# Density fitting for crystalline calculations¶

Modules: df, pbc.df

## Introduction¶

In addition to molecular calculations, density fitting (DF) is also useful in periodic calculations, as it reduces the computational cost of manipulating the electron repulsion integrals (ERIs). Currently, PySCF provides three periodic DF methods that differ in their employed auxiliary basis functions.

• Gaussian density fitting (GDF) uses Gaussian-type orbitals (GTOs) as the auxiliary basis functions.  This parallels the molecular DF class.

• Fast Fourier transform density fitting (FFTDF) uses plane waves (PWs) as the auxiliary basis functions. FFTDF is also known as the Gaussian and plane wave (GPW) approach in the literature and other software packages. 

• Mixed density fitting (MDF) uses both PWs and GTOs as the auxiliary basis functions. 

This section of the user document covers the basic usage of these DF methods in periodic calculations. The recommended choice of DF methods for different applications is also provided. See Density fitting (DF) for the use of DF in molecular calculations.

## Using DF in periodic calculations¶

Unlike for molecular calculations, DF is used by default in periodic SCF calculations. For example, initializing a KRHF (i.e., RHF with $$k$$-point sampling) object uses FFTDF by default:

import numpy as np
from pyscf.pbc import gto, scf
cell = gto.M(atom="He 0 0 0", a=np.eye(3)*2, basis="6-31g")
kpts = cell.make_kpts([2,2,2])
mf = scf.KRHF(cell, kpts)
print(mf.with_df)  # <pyscf.pbc.df.fft.FFTDF at 0x7feb78373c88>


The periodic SCF classes also provide methods for using GDF:

mf = scf.KRHF(cell, kpts).density_fit()


and MDF:

mf = scf.KRHF(cell, kpts).mix_density_fit()


In addition to using the APIs above, the user can also initialize a DF object first and overwrite the with_df attribute of the SCF object. For example:

from pyscf.pbc import df
mydf = df.GDF(cell, kpts).build()
mf.with_df = mydf


Post-SCF calculations will automatically use the same DF method to handle ERIs. For example, an MP2 calculation using GDF can be performed as follows:

from pyscf.pbc import scf, mp
mf = scf.KRHF(mf, kpts).density_fit()
mf.kernel()         # perform HF with GDF
mmp = mp.KMP2(mf)
mmp.kernel()        # perform MP2 with GDF


## Controlling DF error¶

The DF error is introduced by the incompleteness of the finite auxiliary basis used to expand the atomic orbital pair densities. The DF error can often be reduced by increasing the number of auxiliary basis functions being used.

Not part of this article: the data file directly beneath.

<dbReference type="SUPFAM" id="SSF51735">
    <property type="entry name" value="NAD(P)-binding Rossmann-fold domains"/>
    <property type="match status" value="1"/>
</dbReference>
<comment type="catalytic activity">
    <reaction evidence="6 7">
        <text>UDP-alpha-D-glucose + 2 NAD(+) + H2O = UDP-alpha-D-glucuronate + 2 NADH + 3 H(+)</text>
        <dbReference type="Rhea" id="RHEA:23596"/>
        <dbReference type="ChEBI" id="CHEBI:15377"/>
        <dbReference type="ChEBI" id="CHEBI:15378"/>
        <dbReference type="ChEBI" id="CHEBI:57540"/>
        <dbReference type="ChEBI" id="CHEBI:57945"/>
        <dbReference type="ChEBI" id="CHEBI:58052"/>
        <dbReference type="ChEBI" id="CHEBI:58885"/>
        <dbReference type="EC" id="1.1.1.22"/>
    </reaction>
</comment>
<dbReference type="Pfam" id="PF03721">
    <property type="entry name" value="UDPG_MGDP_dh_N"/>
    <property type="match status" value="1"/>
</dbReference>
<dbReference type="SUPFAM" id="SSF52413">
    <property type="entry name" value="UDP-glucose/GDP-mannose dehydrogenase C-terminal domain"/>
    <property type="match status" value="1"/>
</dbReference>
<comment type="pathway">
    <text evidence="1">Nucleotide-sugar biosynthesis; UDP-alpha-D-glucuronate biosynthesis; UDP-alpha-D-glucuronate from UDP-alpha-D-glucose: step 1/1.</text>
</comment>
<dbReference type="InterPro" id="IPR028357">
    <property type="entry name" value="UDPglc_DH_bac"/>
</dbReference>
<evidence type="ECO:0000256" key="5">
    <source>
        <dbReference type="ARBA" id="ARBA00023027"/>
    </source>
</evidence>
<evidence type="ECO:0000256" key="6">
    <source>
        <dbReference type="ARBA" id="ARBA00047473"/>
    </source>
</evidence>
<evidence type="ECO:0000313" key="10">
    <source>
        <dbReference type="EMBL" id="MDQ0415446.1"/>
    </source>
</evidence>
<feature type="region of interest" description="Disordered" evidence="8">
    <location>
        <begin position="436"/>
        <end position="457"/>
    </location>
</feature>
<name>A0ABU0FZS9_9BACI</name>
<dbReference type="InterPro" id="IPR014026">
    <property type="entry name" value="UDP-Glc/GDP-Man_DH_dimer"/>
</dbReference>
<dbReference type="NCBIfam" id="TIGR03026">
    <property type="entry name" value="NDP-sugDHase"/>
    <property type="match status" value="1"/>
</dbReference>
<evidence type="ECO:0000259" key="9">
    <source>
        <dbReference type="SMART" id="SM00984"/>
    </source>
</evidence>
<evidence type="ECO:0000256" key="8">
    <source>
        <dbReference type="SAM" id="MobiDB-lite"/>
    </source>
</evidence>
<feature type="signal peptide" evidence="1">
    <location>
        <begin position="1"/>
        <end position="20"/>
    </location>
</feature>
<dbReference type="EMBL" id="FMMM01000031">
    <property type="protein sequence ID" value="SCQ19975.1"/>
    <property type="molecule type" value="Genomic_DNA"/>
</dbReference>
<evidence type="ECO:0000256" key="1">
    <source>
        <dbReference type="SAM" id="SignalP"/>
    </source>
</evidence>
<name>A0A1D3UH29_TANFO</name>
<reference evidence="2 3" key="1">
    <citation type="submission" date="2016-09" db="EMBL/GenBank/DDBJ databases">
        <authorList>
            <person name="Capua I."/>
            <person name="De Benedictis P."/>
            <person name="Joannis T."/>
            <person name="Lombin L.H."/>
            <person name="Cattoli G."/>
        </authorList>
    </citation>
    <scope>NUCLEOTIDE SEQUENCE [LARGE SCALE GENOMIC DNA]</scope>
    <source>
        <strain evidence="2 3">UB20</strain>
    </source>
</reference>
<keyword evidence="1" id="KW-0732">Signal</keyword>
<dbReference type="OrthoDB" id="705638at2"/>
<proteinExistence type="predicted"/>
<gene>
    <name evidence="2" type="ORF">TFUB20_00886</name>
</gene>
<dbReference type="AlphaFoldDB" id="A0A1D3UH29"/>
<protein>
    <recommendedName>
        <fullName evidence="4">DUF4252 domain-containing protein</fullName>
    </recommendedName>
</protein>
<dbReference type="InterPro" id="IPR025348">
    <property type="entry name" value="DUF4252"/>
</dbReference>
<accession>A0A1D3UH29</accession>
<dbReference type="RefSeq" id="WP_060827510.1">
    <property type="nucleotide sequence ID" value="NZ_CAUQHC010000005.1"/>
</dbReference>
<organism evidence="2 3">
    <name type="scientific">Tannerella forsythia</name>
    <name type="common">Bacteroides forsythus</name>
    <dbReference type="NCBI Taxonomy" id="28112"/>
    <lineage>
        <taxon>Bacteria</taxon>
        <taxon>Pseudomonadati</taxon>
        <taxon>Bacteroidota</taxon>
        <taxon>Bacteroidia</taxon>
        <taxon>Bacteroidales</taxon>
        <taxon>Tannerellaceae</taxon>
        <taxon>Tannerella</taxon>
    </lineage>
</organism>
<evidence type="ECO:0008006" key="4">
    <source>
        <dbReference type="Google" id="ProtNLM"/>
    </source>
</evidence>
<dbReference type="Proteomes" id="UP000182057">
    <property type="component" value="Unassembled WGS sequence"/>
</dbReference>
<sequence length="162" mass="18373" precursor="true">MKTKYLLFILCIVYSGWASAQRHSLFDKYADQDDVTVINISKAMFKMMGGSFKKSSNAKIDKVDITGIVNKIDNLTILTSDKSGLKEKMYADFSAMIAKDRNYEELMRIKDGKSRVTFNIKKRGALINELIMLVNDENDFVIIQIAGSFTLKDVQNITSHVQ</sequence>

### FFTDF¶

FFTDF uses plane waves (PWs) as the auxiliary basis, whose size is determined by FFTDF.mesh, which is set to Cell.mesh upon initialization. Cell.mesh is a 1d array-like object of three integer numbers, [nx, ny, nz], that defines the number of PWs (or the real-space grid points in the unit cell) in the $$x$$, $$y$$ and $$z$$ directions, respectively. The total number of PWs being used for FFTDF is therefore nx * ny * nz. PySCF determines Cell.mesh from Cell.ke_cutoff - the kinetic energy cutoff. By default, Cell.ke_cutoff is determined by Cell.precision and the most compact atomic orbital in the basis set.

To use a PW basis of a different size, the user can either overwrite FFTDF.mesh directly or change it by specifying Cell.ke_cutoff. An example is provided as follows:

import numpy as np
from pyscf.pbc import gto, df

def print_mesh(mesh):
print("mesh = [%d, %d, %d]  (%d PWs)" % (*mesh, np.prod(mesh)))

cell = gto.M(atom="He 0 0 0", a=np.eye(3)*2, basis="gth-dzvp", pseudo="gth-pade")
kpts = cell.make_kpts([2,2,2])
mydf = df.FFTDF(cell, kpts)
print_mesh(mydf.mesh)
# output: mesh = [42, 42, 42]  (74088 PWs)
mydf.mesh = [17,17,17]
print_mesh(mydf.mesh)
# output: mesh = [17, 17, 17]  (4913 PWs)
cell.ke_cutoff = 60   # unit: Hartree
cell.build()          # rebuild cell to update cell.mesh
mydf = df.FFTDF(cell, kpts)
print_mesh(mydf.mesh)
# output: mesh = [14, 14, 14]  (2744 PWs)


Note that PySCF’s default for Cell.precision is relatively conservative ($$10^{-8}$$). This often leads to a Cell.ke_cutoff that is higher than the default used by other packages using FFTDF.  For a more cost-effective choice, the user can lower the ke_cutoff, but should confirm convergence through testing.

### GDF¶